Fifteen-year-old Jason thinks he might be crazy. Since his mother passed away several years ago, Jason has taken up the responsibility of looking after his mentally unstable father. As he struggles to find justification for his father’s increasing reprehensible actions, Jason wears rags, doesn’t have enough to eat, and begins to fear for his own mental situation.
Though Jason is virtually invisible at school—an unpopular misfit—he has an audience inside of his head. His mind serves as an alternate universe where he is the star. His imaginary audience members watch his every movement, his every action, and applaud the accomplishments the real world is blind to. They are his friends, his companions. And his father is his family.
Although his father lives inside an imaginary world of Greek mythology, Jason loves his father more than anyone else in the world. He could never imagine entrusting his father to a mental hospital or another person’s care—and this is what they would do if they found out. They means everyone. There is no one Jason can trust.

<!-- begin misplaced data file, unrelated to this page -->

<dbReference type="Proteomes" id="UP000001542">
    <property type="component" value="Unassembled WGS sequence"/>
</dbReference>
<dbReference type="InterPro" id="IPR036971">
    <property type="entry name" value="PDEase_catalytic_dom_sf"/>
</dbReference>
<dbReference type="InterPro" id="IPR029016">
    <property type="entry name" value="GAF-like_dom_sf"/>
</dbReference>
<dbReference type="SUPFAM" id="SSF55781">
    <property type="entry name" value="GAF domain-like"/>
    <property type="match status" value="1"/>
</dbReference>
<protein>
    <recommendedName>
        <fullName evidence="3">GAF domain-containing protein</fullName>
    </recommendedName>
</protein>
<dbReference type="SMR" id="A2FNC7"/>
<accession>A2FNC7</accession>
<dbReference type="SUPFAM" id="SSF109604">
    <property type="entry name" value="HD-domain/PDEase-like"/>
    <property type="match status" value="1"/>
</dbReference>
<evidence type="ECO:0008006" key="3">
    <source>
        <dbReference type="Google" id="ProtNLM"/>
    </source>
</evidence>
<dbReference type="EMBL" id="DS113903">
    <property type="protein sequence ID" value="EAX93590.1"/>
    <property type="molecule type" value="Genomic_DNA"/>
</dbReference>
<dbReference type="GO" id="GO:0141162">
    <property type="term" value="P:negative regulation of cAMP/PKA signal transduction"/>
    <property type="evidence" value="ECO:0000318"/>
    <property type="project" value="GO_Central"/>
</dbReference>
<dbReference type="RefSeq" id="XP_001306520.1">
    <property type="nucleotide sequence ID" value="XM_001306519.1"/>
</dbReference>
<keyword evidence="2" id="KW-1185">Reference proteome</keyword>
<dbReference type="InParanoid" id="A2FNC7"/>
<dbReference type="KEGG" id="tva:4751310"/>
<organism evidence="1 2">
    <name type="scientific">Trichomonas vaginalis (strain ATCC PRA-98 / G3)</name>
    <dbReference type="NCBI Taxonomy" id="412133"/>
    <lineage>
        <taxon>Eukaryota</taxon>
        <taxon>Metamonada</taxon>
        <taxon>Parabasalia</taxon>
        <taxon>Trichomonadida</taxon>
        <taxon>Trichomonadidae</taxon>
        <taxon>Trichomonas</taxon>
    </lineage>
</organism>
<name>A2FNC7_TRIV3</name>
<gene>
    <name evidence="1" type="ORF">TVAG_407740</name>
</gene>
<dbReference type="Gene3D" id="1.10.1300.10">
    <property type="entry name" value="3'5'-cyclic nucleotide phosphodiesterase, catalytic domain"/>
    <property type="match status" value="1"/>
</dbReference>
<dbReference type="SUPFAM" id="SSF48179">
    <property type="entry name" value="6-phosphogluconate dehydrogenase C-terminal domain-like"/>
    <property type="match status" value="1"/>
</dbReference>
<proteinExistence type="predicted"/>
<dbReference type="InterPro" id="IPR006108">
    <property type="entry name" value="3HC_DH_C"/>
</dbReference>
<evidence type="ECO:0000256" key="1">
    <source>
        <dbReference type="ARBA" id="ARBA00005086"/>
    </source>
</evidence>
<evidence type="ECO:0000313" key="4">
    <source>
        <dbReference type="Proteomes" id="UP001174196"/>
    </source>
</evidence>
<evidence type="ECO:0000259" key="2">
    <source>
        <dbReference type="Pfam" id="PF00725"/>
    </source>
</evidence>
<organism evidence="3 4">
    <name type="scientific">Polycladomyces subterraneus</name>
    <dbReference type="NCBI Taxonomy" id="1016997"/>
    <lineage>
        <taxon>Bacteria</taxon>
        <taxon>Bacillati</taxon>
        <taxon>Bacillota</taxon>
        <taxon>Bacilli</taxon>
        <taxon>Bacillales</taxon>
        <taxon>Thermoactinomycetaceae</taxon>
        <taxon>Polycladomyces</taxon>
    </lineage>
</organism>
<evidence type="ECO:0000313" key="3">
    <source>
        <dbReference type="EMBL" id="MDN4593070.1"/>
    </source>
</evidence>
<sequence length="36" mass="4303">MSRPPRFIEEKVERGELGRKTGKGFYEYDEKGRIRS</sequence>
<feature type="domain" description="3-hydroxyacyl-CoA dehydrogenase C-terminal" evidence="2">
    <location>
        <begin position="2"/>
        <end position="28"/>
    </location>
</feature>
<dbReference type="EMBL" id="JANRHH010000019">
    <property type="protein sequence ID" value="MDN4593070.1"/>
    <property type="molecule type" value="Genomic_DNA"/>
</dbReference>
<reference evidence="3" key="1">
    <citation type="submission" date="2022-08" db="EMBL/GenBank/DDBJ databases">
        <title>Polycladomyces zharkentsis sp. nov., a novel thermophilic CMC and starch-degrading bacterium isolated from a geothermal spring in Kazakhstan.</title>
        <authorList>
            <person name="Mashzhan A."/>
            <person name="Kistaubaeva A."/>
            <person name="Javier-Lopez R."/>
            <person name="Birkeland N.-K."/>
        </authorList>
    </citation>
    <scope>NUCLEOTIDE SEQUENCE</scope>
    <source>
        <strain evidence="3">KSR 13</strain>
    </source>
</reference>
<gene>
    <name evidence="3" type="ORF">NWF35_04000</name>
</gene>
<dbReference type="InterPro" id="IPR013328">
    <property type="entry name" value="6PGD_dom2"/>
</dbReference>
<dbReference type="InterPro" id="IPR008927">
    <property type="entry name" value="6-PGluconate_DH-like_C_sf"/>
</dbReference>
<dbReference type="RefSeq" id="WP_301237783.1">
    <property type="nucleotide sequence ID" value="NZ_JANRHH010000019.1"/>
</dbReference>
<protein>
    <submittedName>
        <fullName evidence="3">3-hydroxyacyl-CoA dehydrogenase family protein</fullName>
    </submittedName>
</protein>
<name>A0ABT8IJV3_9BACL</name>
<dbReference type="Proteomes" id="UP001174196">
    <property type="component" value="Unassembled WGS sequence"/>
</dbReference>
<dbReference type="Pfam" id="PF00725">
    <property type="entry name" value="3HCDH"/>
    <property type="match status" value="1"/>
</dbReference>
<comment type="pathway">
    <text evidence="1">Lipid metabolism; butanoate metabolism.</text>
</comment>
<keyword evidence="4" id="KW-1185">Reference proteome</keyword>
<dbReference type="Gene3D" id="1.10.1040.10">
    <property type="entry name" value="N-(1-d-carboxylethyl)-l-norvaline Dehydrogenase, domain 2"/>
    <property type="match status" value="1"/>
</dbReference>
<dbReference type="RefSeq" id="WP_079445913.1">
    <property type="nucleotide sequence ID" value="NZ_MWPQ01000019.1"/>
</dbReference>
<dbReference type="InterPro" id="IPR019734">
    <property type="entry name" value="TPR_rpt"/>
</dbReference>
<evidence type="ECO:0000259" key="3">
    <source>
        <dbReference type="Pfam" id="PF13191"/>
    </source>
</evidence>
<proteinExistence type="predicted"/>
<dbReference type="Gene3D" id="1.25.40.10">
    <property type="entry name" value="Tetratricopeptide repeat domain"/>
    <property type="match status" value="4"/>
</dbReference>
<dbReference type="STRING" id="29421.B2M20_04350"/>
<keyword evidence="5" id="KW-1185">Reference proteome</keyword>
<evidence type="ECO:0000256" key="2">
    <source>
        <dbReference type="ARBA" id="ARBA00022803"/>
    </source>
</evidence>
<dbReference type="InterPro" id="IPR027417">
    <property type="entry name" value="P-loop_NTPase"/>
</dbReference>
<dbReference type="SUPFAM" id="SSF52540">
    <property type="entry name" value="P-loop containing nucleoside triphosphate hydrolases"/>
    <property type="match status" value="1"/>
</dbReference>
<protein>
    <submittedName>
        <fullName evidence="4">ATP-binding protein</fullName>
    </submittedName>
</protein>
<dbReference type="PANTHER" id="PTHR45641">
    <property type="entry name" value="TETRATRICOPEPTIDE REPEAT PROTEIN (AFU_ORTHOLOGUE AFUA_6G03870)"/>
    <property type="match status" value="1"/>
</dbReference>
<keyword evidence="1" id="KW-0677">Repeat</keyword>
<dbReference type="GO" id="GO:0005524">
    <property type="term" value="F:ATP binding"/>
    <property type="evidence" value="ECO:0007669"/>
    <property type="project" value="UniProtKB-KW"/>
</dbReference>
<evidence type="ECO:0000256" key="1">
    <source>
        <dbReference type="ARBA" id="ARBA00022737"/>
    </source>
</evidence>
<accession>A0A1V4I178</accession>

Formerly isolated inside his own world, Jason is forced to come out of his shell at his mandatory lunchtime counseling sessions. He is thrust into an uncomfortable position of clashing psychological complexes and raw, objectionable truths. Strangely enough, the social circle of nonconformists confide in each other and him. It’s almost like they trust each other . . .
How far does trust go? Jason doesn’t trust anyone to take care of his beloved father. But as his father’s mental condition falls into tatters, Jason finds his own world torn into painful shreds as he struggles to understand his own role in the world. Despite his predicament, Jason remains witty and loyal. Even if you’ve never been in a similar situation, Jason is a very unique character—a personality you’re not likely to forget.
Reviewed by Alice Yanhong-Lu